we must constantly thank Him, is connected to another important teaching
of the Baal Shem Tov: G-d did not just create the world once [5760 years
ago]. He constantly recreates everything anew at every moment, and gives
it new life.
The purpose of this "continual creation" is to allow us to appreciate G-d's
kindness. At this very moment, G-d has "taken the trouble," so to speak,
to re-create each of us. When we realize that G-d is giving us life and
everything we have at every moment, we will want to constantly thank Him.
The above teachings have a special connection not only to the Baal Shem Tov,
but also to his birthday on the 18th of Elul. the Hebrew word
"chai"--living--equals 18, and the 18th of Elul is called
"Chai Elul," for it helps us add liveliness and enthusiasm to our
appreciation of and feelings of thanks for our Creator.
May we merit, this very Chai Elul, to experience true and eternal
life, as G-d intended it to be, with the complete revelation of Moshiach
and the start of the Redemption.
The Previous Rebbe, Rabbi Yosef Yitzchok Schneersohn explained, that Chai
Elul introduces an element of chayut, vitality, to our Divine
service during Elul, the month in which we correct and make amends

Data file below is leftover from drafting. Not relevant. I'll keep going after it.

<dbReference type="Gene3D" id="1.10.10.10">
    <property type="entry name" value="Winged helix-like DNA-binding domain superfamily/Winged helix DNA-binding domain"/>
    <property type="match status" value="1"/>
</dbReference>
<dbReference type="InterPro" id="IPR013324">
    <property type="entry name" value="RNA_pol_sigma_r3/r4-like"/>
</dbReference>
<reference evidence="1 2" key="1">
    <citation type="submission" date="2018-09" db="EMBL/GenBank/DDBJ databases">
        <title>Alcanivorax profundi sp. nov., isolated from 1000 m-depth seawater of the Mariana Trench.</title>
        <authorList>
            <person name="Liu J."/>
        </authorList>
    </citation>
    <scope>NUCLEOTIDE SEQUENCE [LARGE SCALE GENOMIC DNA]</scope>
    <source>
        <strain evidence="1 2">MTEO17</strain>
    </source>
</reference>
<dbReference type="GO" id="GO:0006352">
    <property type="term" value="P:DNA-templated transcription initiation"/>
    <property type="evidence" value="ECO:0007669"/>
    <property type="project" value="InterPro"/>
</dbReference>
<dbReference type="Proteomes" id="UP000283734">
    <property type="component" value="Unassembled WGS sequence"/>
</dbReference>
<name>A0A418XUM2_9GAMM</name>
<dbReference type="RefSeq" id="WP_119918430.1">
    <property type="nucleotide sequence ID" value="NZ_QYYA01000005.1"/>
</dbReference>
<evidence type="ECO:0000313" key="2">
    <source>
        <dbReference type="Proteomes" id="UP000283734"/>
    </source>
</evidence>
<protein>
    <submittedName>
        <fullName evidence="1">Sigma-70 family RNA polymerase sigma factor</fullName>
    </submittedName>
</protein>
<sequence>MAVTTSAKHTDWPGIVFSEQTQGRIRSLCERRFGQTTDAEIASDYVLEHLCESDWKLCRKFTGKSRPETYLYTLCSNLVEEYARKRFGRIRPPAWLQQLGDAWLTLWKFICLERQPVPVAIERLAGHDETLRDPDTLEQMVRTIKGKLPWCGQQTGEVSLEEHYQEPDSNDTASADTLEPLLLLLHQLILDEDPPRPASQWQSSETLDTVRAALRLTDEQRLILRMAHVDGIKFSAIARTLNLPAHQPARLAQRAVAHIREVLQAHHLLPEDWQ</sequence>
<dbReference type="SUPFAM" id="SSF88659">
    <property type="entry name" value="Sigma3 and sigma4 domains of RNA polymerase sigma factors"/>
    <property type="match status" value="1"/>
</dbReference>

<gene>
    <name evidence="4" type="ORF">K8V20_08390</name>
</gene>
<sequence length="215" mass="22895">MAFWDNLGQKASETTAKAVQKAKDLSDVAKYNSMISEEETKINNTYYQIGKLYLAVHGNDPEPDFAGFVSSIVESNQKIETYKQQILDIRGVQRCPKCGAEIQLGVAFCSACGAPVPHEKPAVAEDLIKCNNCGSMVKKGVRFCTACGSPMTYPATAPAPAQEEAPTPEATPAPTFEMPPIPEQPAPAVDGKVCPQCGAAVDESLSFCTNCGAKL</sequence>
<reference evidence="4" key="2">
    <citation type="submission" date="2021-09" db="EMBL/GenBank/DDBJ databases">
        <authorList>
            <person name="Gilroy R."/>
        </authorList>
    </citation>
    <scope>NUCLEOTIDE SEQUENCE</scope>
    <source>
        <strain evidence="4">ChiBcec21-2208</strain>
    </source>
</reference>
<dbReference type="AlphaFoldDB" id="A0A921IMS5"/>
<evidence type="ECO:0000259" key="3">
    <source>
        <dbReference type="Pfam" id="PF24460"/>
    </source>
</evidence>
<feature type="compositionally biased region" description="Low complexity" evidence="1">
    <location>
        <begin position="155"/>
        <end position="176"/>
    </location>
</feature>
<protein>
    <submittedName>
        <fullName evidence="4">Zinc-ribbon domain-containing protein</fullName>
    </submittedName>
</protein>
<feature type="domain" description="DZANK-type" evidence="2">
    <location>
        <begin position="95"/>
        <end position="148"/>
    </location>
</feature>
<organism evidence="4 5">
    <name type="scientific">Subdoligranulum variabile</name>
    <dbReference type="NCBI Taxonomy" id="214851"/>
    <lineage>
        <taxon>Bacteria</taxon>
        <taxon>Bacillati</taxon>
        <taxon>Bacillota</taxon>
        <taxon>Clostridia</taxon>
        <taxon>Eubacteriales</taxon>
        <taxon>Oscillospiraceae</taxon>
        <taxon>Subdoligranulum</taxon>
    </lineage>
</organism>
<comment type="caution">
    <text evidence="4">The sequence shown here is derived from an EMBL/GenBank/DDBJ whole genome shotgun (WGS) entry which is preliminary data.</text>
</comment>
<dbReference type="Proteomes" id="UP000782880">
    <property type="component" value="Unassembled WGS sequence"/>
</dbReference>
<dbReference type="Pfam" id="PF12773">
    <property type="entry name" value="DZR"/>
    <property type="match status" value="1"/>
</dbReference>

for past misdeeds. In the merit of our repentance, G-d grants us a good and
sweet year. By infusing our service with vitality, Chai Elul helps
us do teshuvah with enthusiasm, not just by rote or out of habit.
Superficially, vitality and teshuvah may seem contradictory. Vitality
is associated with joy, whereas repentance is associated with bitterness,
regretting past actions and resolving to do better. Those these seem to be
opposite emotions, in Elul we feel both, and at the same time!
Every mitzvah we do should be performed with joy, for by observing
that mitzvah, we fulfill the will of G-d. As teshuvah is a
mitzvah like any other, we experience joy for having been given the
However, Chasidus gives us another reason to be happy while doing
teshuvah, by explaining how bitterness and joy can exist simultaneously.
Rabbi Shneur Zalman describes this in the Tanya as "weeping on one
side of the heart, and joy on the other side." When we do teshuvah,
we rage against our Evil Inclination and of failure to withstand temptation.